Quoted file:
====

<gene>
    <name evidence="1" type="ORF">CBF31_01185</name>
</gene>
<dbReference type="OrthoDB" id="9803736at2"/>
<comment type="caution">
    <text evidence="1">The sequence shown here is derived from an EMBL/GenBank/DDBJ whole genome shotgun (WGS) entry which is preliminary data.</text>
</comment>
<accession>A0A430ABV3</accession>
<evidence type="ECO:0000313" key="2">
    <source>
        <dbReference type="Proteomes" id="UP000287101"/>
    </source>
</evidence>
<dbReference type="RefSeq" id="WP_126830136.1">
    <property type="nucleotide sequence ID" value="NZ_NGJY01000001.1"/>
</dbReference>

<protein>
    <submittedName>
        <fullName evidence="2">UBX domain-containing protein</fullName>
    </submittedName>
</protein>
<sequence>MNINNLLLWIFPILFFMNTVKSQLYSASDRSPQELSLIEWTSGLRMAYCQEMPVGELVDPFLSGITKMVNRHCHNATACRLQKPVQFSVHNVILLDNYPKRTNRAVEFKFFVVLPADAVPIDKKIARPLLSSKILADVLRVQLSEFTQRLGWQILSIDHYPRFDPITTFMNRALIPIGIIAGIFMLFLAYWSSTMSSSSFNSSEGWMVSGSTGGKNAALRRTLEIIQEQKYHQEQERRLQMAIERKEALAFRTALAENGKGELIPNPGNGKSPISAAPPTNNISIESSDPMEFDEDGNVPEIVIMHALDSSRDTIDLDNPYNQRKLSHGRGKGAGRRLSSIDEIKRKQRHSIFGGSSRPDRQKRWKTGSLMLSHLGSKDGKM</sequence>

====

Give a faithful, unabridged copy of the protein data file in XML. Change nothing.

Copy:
<gene>
    <name evidence="1" type="ORF">CBF31_01185</name>
</gene>
<dbReference type="OrthoDB" id="9803736at2"/>
<comment type="caution">
    <text evidence="1">The sequence shown here is derived from an EMBL/GenBank/DDBJ whole genome shotgun (WGS) entry which is preliminary data.</text>
</comment>
<accession>A0A430ABV3</accession>
<evidence type="ECO:0000313" key="2">
    <source>
        <dbReference type="Proteomes" id="UP000287101"/>
    </source>
</evidence>
<dbReference type="RefSeq" id="WP_126830136.1">
    <property type="nucleotide sequence ID" value="NZ_NGJY01000001.1"/>
</dbReference>

<protein>
    <submittedName>
        <fullName evidence="2">UBX domain-containing protein</fullName>
    </submittedName>
</protein>
<sequence>MNINNLLLWIFPILFFMNTVKSQLYSASDRSPQELSLIEWTSGLRMAYCQEMPVGELVDPFLSGITKMVNRHCHNATACRLQKPVQFSVHNVILLDNYPKRTNRAVEFKFFVVLPADAVPIDKKIARPLLSSKILADVLRVQLSEFTQRLGWQILSIDHYPRFDPITTFMNRALIPIGIIAGIFMLFLAYWSSTMSSSSFNSSEGWMVSGSTGGKNAALRRTLEIIQEQKYHQEQERRLQMAIERKEALAFRTALAENGKGELIPNPGNGKSPISAAPPTNNISIESSDPMEFDEDGNVPEIVIMHALDSSRDTIDLDNPYNQRKLSHGRGKGAGRRLSSIDEIKRKQRHSIFGGSSRPDRQKRWKTGSLMLSHLGSKDGKM</sequence>